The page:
broadcast on PBS: Frontline/World
Winner of the Columbia Online Journalism Award for General Excellence, and the Investigative Reporters and Editors Award for Online Journalism
Gallery of International Arms Dealers
LEONID EFIMOVICH MININ
From Ukraine, a New Kind of Arms Trafficker
The scene in Leonid Minin’s hotel room on the night of August 4, 2000 could have been taken from a Quentin Tarrantino film: Minin, a pale Ukrainian, abundantly fleshy and naked, freebasing cocaine, flanked by a quartet of Russian, Albanian, Italian and Kenyan prostitutes. A pornographic film flickers in the background. Minin, the majority owner of the Europa Hotel in Cinisello Balsamo, a small town outside Milan, Italy, has transformed his two-room suite into a bedroom/office and den of debauchery.
MONZER AL KASSAR
The Prince of Marbella: Arms To All Sides
This case study details the expert machinations of Monzer Al Kassar in breaking the U.N. arms embargo on Yugoslavia. Distancing himself from his activities through intermediaries, he appears fully confident of avoiding any legal liability.
The case illustrates how Al Kassar and his associates tried to obscure the money trail of an illegal arms sale through various bank transfers, and it clearly establishes Al Kassar’s role as the broker arranging the sale of Polish arms to Croatia and Bosnia during the wartime arms embargo on Yugoslavia. The information presented here is drawn from the report of a Swiss judicial investigation into Al Kassar’s financial activities.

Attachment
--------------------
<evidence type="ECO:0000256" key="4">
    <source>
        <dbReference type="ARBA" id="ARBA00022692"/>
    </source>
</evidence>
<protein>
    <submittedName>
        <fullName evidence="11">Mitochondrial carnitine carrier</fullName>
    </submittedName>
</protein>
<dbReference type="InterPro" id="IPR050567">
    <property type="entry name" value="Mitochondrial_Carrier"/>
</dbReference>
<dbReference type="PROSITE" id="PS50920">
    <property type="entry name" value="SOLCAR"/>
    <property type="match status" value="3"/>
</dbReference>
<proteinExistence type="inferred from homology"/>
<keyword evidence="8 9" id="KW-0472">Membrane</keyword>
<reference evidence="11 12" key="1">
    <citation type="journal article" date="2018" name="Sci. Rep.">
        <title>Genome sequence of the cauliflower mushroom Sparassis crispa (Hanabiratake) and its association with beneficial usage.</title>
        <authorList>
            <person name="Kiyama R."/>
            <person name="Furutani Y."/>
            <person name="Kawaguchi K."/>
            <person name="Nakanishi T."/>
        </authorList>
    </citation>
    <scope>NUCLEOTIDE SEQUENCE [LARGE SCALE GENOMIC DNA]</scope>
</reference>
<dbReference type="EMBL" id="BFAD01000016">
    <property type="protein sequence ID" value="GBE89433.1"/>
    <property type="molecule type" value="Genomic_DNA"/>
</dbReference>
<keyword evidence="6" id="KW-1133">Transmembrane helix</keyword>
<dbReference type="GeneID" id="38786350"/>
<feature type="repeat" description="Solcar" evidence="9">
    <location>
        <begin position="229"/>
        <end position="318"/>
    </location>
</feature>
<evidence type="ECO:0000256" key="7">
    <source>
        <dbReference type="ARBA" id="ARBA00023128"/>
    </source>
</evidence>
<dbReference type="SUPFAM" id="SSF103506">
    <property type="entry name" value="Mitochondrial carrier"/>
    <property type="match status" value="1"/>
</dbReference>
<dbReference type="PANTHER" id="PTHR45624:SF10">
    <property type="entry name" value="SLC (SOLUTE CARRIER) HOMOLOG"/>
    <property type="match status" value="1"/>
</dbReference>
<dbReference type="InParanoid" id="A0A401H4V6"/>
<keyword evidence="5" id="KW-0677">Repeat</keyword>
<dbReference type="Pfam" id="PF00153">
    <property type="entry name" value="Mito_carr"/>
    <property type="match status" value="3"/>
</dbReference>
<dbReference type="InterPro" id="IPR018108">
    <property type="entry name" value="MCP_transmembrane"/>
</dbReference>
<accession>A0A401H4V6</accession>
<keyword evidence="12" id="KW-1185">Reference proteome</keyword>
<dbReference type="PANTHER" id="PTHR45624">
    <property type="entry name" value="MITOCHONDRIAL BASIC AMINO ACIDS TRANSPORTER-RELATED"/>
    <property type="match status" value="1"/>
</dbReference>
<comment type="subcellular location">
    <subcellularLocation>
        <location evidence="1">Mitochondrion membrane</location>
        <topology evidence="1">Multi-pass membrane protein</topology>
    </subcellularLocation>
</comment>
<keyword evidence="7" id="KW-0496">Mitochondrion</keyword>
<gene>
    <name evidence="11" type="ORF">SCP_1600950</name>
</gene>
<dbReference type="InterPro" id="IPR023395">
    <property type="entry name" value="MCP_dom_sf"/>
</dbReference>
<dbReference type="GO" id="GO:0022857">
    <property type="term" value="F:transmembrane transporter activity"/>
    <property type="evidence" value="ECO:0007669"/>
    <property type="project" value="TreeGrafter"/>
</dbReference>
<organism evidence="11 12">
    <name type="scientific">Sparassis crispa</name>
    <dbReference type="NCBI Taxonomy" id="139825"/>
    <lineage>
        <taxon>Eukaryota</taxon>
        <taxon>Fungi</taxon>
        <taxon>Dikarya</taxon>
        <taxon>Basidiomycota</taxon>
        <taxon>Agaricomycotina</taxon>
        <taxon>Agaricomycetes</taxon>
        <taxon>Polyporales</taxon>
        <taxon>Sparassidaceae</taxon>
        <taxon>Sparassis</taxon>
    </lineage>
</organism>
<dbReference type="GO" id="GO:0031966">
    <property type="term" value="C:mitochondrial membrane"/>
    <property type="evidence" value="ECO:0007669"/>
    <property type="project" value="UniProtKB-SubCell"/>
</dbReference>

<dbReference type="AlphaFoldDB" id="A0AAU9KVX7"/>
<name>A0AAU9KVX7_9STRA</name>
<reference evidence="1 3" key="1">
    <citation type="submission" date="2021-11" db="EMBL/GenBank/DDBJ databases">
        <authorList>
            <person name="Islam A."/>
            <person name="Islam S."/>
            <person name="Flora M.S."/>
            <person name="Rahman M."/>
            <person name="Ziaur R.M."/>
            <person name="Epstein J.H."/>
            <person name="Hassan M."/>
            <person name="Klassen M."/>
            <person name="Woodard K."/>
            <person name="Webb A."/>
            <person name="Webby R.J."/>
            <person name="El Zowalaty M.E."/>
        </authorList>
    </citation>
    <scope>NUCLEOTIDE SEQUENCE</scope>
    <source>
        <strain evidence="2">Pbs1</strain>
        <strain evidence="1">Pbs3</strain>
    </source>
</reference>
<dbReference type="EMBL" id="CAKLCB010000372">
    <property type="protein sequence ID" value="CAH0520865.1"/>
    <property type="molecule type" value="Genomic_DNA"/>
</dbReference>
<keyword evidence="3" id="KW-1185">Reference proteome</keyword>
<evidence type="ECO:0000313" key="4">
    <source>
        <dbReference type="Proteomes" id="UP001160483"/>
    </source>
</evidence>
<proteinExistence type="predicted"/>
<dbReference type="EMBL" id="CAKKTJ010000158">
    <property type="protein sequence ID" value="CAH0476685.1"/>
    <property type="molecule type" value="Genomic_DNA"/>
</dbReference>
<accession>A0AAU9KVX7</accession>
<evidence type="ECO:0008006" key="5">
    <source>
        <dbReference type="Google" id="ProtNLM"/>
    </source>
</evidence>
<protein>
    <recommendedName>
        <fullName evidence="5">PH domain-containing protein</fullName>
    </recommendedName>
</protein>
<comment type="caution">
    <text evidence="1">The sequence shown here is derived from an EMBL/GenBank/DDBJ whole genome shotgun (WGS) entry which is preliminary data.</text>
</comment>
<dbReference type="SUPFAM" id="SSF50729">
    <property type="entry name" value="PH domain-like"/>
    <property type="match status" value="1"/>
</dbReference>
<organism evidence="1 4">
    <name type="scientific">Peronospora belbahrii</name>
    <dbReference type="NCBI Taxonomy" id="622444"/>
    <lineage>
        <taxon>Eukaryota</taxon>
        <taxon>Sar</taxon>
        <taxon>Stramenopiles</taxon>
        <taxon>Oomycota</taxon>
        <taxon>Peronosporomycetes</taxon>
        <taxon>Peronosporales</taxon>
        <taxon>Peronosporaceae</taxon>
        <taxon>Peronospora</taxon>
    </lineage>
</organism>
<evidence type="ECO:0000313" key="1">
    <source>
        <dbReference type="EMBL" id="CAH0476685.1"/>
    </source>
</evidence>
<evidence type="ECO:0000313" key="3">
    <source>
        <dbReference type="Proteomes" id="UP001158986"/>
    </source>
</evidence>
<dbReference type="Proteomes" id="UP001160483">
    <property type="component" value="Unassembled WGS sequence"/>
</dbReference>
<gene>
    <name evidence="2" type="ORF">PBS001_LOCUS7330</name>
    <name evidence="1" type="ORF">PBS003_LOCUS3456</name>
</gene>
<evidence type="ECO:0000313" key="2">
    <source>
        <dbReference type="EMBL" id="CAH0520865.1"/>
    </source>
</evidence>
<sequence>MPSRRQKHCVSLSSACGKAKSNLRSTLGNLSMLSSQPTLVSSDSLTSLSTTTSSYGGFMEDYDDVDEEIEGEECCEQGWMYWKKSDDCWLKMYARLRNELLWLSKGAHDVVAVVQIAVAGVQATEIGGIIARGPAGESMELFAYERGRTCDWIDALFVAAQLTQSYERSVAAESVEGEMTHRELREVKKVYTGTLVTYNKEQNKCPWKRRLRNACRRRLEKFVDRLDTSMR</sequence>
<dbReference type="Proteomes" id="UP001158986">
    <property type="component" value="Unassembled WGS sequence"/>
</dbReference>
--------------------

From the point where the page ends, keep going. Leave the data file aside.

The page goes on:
VICTOR ANATOLIYEVICH BOUT
The Embargo Buster: Fueling Bloody Civil Wars
Victor Bout is the poster boy for a new generation of post Cold War international arms dealers who play a critical role in areas where the weapons trade has been embargoed by the United Nations.
Now, as FRONTLINE/World reports in “Gunrunners,” unprecedented U.N. investigations have begun to unravel the mystery of these broken embargoes, many of them imposed on African countries involved in bloody civil wars. At the heart of this unfolding detective story is the identification of a group of East European arms merchants, with Victor Bout the first of them to be publicly and prominently identified. The U.N. investigative team pursued leads that a Mr. Bout [pronounced "butt" in Russian] was pouring small arms and ammunition into Angola, Rwanda, Sierra Leone and the Congo, making possible massacres on a scale that stunned the world.